So and actually interestingly that also spread to three degrees of separation like some of the observational we’ve done with other phenomena. But here is the point: networks magnify whatever they are seeded with, good or bad, but on balance the reason human beings form social networks is that the benefits of a connected life outweigh the costs, and the magnification of good things outstrips the magnification of bad things. So even though our connection to others puts us at risk for instance of getting germs, it also puts us a risk for getting ideas. And the benefits of getting information from other people in this simple example more than outweighs the cost that we pay from our connection to others. Look, if you wanted to avoid ever getting the flu or sexually transmitted disease or any other kind of interpersonal pathogen, be a hermit. Don’t talk to anybody, but if you did that you would lose all the benefits of social interaction and so it’s because of those benefits that we assemble ourselves into social networks.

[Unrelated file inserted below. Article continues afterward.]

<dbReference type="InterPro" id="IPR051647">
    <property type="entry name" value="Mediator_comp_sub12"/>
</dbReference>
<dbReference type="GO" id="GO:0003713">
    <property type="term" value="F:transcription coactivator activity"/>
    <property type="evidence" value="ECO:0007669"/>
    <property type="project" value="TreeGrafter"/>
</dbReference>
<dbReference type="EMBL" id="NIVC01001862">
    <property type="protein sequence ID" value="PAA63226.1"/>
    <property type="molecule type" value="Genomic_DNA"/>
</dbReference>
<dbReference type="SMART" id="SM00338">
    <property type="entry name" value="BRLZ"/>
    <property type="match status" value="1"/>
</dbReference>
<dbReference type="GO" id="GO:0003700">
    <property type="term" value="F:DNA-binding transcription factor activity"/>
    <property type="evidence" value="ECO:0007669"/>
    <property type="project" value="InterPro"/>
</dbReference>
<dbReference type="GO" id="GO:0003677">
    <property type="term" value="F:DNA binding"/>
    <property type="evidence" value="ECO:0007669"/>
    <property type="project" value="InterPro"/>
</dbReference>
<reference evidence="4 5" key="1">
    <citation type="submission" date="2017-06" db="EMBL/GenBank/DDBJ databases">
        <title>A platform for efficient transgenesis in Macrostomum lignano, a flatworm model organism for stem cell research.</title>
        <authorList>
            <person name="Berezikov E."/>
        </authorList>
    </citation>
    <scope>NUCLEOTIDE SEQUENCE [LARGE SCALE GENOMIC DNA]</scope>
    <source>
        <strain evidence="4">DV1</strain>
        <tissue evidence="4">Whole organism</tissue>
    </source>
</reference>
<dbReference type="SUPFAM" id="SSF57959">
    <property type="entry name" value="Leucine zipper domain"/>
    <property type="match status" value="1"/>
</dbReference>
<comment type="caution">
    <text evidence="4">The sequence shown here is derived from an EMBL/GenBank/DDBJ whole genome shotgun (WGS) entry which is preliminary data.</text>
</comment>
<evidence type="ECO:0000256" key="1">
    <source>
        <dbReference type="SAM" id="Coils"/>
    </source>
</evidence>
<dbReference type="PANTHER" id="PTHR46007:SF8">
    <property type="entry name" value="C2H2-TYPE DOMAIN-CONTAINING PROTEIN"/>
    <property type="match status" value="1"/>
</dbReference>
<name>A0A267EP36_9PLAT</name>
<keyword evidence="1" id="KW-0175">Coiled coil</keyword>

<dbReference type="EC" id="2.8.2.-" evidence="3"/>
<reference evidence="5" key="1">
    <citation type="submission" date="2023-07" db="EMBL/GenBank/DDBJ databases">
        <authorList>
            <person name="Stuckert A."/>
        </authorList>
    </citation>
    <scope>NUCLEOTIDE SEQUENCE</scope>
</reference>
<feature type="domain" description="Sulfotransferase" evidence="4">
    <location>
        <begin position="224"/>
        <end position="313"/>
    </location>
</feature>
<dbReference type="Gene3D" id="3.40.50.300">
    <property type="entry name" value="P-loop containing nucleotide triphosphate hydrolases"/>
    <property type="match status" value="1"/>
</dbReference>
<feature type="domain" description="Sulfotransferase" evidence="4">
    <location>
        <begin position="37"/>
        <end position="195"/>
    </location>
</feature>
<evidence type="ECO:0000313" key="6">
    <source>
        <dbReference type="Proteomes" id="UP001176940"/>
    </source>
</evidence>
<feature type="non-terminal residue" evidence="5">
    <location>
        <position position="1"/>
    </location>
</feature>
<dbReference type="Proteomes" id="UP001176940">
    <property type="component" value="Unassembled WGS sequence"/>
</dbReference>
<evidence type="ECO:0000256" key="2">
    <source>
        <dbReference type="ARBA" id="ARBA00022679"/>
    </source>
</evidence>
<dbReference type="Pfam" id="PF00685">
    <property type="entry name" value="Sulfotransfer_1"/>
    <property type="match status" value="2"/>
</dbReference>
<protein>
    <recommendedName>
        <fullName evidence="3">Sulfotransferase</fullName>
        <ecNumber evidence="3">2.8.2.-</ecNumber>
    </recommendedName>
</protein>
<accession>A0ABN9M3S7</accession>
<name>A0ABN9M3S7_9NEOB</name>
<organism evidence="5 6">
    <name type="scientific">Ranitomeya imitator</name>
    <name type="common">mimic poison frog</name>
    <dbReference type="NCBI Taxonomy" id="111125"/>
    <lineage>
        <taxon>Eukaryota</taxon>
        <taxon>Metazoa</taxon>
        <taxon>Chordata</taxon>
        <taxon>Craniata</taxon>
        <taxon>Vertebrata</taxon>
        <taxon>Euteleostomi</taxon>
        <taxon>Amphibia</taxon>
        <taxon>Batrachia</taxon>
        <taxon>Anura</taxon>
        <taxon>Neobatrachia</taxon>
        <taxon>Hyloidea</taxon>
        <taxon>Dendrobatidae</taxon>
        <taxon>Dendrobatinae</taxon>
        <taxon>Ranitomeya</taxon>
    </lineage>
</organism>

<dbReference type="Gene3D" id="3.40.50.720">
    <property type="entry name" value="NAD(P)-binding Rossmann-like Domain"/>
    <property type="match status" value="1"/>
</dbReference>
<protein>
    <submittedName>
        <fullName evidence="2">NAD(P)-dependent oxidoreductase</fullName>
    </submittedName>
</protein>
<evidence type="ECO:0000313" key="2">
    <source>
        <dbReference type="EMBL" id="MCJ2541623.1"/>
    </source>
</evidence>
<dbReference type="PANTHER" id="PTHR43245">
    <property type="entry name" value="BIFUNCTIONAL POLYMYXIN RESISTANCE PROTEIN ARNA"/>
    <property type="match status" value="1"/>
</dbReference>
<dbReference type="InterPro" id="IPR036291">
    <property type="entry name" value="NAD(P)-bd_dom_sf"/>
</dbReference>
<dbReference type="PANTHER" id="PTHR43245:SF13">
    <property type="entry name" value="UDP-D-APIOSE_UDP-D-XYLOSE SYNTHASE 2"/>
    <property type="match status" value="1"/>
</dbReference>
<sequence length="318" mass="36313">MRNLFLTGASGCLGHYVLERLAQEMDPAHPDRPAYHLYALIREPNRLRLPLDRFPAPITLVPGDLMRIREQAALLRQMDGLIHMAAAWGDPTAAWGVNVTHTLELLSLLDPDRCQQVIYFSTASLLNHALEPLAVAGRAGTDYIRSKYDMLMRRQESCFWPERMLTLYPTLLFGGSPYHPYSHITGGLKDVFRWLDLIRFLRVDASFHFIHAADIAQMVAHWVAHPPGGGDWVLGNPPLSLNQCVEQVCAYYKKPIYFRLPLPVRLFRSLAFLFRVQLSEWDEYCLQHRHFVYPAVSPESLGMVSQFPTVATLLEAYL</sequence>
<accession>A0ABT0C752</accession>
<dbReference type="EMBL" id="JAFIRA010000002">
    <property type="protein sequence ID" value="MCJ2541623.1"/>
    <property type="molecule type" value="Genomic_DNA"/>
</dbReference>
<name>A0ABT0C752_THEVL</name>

Recorded March 31, 2010

Interviewed by Austin Allen

More from the Big Idea for Monday, May 13 2013

Reciprocity

In his new book, Give and Take: A Revolutionary Approach to Success, Adam Grant argues that givers need not be doormats. In fact, Grant points out, these people tend to be the most successful.  ... Read More…

 

The Power of Your Friend’s ...

Newsletter: Share: